Sunday, 10 July 2011

Criminalise The Compo Community

Agents of destruction in the bog

You won't read this here often, so cherish it. We need a law against this type of thing!

A friend operates a contract cleaning company and is currently having to waste their time defending a claim from one of life's bottom-feeders. His solicitor was laughing as he described how the case has no chance of succeeding, but the defence fees have to be paid, and the company is forced to waste resources on it.

The charge?

A customer at a store handled by said friend's company has sued for compensation to rectify - and I quote - "chlorine gas inhalation which harmed throat and lungs after urinating on a sanitiser block".

No. Don't laugh (OK, just a little bit then) as I'm not making this up and it's not bloody funny for the very small business which is exposed to such nonsense.

Mrs P works for a large company which employs an entire department tasked solely with tackling frivolous claims like this in a different sector, so it's not an inconsequential problem.

If you ever wondered how it is that kids are left to die for spurious reasons; why school trips are now routinely denied; why your insurance is ever-inflating, and yes; why insignificant risks are ramped up out of all proportion, it's because of odious compo-chasers like the one above.

Hey, I'm libertarian. I favour personal responsibility. So let's have a law which says that if you are truly harmed because of the negligence of others, you have full rights to a hefty payout.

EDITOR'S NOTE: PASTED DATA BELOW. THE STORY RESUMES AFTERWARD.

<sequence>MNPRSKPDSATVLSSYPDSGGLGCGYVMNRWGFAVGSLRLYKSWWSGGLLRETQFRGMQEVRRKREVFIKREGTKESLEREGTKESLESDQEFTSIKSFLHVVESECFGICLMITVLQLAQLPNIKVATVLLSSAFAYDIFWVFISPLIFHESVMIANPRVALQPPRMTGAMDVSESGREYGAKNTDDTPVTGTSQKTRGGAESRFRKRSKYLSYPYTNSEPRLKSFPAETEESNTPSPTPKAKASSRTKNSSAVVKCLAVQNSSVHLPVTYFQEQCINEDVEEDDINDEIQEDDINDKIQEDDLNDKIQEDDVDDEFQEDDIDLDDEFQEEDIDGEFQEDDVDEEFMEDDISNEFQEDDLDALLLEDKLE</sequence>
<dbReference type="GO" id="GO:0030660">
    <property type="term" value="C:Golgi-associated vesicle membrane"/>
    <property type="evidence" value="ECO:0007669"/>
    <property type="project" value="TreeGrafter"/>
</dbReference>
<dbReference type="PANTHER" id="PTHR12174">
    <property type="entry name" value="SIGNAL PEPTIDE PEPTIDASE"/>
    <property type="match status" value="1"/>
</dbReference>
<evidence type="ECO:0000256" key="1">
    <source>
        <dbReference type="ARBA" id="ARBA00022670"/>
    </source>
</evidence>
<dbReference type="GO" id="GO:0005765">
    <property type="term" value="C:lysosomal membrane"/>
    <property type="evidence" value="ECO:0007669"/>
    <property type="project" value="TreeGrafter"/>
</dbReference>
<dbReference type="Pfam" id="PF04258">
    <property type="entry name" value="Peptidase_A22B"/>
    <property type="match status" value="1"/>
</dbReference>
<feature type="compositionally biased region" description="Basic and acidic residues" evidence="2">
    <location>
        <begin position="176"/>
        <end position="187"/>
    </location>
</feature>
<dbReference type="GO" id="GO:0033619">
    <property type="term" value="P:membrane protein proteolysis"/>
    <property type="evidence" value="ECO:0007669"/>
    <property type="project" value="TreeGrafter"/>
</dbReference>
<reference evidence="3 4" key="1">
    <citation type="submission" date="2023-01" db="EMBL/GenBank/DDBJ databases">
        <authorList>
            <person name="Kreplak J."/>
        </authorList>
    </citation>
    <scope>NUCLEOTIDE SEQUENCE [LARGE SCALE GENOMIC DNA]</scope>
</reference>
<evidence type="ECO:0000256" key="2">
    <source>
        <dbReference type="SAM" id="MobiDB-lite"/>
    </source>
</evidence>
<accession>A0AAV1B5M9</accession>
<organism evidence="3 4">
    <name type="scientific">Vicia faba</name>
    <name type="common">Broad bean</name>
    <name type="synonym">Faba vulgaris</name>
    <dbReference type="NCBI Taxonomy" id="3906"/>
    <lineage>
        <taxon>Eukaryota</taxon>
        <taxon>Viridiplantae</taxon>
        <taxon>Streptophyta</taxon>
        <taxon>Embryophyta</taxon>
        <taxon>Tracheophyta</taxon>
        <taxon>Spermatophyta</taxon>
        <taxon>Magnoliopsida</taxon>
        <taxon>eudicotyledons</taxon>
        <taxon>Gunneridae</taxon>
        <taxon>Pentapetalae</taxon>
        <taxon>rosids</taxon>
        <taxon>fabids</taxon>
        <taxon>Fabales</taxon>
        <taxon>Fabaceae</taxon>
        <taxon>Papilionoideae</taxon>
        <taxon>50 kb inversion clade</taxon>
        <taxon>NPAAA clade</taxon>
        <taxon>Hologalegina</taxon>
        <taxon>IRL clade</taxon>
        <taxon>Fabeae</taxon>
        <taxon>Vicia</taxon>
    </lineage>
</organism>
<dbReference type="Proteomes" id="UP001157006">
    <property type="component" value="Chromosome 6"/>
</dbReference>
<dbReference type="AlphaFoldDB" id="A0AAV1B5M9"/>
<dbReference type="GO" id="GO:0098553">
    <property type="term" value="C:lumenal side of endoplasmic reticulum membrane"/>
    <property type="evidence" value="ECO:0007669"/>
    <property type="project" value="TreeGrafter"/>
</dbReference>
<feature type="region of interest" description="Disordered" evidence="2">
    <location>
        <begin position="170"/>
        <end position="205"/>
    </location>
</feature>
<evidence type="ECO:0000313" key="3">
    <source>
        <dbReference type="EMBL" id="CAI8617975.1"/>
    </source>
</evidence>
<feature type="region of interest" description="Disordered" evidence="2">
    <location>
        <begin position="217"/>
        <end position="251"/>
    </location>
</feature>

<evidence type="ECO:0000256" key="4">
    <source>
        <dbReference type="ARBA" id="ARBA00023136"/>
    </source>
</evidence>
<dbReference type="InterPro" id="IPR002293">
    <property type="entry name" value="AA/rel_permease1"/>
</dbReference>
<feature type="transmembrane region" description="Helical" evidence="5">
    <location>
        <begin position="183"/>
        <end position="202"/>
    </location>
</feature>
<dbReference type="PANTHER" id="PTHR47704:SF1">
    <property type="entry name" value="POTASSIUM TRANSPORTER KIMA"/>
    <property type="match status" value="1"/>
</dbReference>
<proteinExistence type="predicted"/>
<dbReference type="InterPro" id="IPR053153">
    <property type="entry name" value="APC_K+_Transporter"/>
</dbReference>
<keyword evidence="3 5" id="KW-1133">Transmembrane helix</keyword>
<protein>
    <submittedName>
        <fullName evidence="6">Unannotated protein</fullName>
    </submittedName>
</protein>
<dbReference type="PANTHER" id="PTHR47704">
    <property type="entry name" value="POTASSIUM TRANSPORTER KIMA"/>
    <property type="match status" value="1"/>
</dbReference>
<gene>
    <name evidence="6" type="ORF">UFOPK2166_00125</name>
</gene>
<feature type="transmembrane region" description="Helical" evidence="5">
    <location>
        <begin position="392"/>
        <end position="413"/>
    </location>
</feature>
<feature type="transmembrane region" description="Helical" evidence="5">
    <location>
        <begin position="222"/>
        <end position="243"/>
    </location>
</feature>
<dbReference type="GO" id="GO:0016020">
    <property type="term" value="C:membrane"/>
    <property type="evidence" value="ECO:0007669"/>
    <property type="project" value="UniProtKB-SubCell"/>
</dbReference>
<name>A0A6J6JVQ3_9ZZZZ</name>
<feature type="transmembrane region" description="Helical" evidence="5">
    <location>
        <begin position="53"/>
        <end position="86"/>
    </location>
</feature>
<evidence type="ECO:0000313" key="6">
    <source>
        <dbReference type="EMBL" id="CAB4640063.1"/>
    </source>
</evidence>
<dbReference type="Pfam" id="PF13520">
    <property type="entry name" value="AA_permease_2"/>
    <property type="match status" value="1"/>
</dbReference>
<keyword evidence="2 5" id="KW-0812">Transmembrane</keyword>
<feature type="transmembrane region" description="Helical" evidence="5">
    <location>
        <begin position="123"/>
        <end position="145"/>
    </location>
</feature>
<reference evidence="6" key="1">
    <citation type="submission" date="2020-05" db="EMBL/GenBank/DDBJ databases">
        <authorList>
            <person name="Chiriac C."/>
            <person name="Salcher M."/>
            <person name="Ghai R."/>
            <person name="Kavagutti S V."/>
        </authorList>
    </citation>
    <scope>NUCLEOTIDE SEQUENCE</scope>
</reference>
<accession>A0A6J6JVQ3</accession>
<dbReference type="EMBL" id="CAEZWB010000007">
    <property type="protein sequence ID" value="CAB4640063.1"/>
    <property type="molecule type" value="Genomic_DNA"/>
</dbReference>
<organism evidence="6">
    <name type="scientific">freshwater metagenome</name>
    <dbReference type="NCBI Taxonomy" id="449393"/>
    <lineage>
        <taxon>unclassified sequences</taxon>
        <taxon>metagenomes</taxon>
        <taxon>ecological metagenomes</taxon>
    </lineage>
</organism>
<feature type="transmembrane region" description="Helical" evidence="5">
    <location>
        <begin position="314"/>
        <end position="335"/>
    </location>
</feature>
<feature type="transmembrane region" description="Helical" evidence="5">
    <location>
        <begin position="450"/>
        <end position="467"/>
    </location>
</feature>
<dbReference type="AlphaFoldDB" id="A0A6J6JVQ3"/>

If, however, your claim is shown to be hideously frivolous, you should do jail time commensurate with the cost imposed on those companies which are forced to expend resources as a result of your selfish and lazy rent-seeking.

Fair's fair.


Beware of Geeks bearing GIFs said...

Yes, totally agree DP - let's start the ball rolling, say, for every £1,000 spent, 1 proper year in jail.

Simon Cooke said...

I believe that Mr Shakespeare just about nailed it:

"The first thing we do, let's kill all the lawyers."

Angry Exile said...

... but the defence fees have to be paid, and the company is forced to waste resources on it.

And there's the problem, right there. It should be clear from the outset that there's a downside to bringing a losing case, and that's that you will be expected to pick up the bill and your ability to pay is not the problem of the winning side. Bankruptcy until the debt is paid should be the obvious option for the chancers, and court orders to work the debt off at whatever rate the company is prepared to pay should be considered if there's no other way. Indentured labour? Yes, it is sort of, but putting yourself in that position in the first place by bringing a bullshit law suit is not compulsory.

Alternatively what about competing courts? A fantasy of course, because the legal profession would never stand for the end of their monopoly. But if you've ever read The Moon Is A Harsh Mistress you'll probably remember how much better, quicker and cheaper the court system seemed to work when both sides could just shop around until they found a court and a judge they could both agree on.

Anonymous said...

Can't the existing system hammer a chancer or two now, as a warning?

I seem to remember a recent case in the USA about a pair of dry cleaned trouser where the plaintive (a lawyer) was suing a Korean dry cleaner for millions and got taken to the cleaners in court.

Nigel Sedgwick said...

How about a counter-claim: misdirected urination leading to atmospheric pollution with a well-known contaminant, together with misappropriation/misuse of valuable hygiene-enhancing chemical blocks - and consequent uninsurable risk of third-party infection.